Professional and managerial occupations have higher wages
December 29, 1998
In 1997, about 80 percent of persons working in managerial occupations had wage rates above $15.75 per hour. Similarly, more than 75 percent of workers in professional occupations made more than $15.75 per hour. In comparison, only 37 percent of all workers earned more than $15.75 per hour.
About half of workers in sales occupations made above $15.75 per hour; however, more than 27 percent of sales workers earned less than $10.00 per hour.
Among managerial occupations, engineering, mathematical, and natural sciences managers had the highest wages at $32.99 per hour. For professional occupations, the $48.52 hourly wage rate for physicians was the highest. In sales occupations, sales agents in securities, commodities, and financial services reported the highest wages at $28.34 per hour.
Data on occupational employment and wages are produced by the BLS Occupational Employment Statistics program. For additional information, see News Release USDL 98-502, "Occupational Employment and Wages, 1997."
Bureau of Labor Statistics, U.S. Department of Labor, The Economics Daily, Professional and managerial occupations have higher wages on the Internet at http://www.bls.gov/opub/ted/1998/dec/wk5/art02.htm (visited February 01, 2015).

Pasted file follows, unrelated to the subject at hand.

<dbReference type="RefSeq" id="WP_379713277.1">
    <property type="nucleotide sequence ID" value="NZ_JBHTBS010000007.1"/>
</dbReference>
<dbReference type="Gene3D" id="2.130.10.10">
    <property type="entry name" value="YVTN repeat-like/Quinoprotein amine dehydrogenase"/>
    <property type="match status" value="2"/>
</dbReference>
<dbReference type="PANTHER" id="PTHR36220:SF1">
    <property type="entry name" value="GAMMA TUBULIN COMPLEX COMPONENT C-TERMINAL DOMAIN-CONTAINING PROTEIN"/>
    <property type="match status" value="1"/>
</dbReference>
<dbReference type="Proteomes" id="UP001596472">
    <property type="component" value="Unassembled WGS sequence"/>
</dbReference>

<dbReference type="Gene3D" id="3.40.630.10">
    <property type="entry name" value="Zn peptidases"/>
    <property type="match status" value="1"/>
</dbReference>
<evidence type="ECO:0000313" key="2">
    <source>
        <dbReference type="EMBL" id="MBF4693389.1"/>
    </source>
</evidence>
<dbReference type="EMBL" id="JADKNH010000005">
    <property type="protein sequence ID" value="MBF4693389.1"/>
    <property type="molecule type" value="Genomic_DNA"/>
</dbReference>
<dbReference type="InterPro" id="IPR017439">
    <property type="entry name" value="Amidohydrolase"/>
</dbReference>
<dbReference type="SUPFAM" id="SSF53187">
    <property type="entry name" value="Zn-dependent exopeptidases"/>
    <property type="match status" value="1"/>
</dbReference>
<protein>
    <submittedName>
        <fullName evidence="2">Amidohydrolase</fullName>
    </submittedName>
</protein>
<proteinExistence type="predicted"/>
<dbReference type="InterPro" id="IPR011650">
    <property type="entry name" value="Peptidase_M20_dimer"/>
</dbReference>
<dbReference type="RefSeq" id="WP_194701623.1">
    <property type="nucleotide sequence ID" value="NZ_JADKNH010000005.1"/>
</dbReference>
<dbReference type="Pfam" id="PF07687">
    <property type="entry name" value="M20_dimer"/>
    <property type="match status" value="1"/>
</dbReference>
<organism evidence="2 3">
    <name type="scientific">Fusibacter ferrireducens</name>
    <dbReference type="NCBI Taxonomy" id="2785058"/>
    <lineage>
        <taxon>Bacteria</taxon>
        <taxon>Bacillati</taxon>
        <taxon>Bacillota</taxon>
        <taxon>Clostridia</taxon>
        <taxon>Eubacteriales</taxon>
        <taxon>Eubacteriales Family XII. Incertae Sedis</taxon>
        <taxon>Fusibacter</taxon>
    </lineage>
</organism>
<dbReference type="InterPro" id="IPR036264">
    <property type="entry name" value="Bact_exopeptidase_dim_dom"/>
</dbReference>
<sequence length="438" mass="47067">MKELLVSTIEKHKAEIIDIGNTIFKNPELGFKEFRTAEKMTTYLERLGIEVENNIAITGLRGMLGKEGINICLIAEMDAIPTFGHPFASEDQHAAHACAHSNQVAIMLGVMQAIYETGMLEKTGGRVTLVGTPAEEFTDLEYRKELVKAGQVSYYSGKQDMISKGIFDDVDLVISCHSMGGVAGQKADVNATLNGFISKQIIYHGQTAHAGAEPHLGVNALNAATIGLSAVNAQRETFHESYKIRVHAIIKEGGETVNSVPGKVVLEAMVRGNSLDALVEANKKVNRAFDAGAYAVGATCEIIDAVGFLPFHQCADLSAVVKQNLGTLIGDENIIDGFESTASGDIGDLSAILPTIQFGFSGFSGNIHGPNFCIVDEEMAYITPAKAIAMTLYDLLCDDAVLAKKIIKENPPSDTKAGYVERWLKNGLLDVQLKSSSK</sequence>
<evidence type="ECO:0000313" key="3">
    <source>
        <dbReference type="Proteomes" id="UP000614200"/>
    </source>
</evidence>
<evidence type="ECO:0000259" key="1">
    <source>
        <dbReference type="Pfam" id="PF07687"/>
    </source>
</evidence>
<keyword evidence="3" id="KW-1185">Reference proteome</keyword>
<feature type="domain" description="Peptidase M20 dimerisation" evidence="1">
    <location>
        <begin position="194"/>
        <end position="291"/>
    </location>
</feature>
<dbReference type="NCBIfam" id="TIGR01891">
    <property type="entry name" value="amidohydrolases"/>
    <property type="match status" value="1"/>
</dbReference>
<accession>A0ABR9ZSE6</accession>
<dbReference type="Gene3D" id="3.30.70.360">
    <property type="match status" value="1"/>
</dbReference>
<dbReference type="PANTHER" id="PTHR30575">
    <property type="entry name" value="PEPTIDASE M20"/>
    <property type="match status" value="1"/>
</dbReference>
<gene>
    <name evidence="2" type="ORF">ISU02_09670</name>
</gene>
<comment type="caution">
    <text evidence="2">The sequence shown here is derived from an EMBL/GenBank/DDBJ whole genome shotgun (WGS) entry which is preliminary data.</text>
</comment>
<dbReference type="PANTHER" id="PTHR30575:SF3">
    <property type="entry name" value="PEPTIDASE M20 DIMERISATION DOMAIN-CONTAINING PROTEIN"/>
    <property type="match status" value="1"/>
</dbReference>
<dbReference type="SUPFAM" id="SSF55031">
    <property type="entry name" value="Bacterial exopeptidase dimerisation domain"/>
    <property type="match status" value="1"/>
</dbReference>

Three recent editions of Spotlight on Statistics
Housing: before, during, and after the Great Recession
looks at consumer expenditures on household items, employment in residential construction, prices for household items, and injuries in occupations involved in building and maintaining our homes.
Women veterans in the labor force examines the demographic, employment, and unemployment characteristics of women veterans.
BLS Statistics by Occupation provides an overview of occupational employment and wages with an emphasis on STEM jobs and occupational data by typical entry-level education required.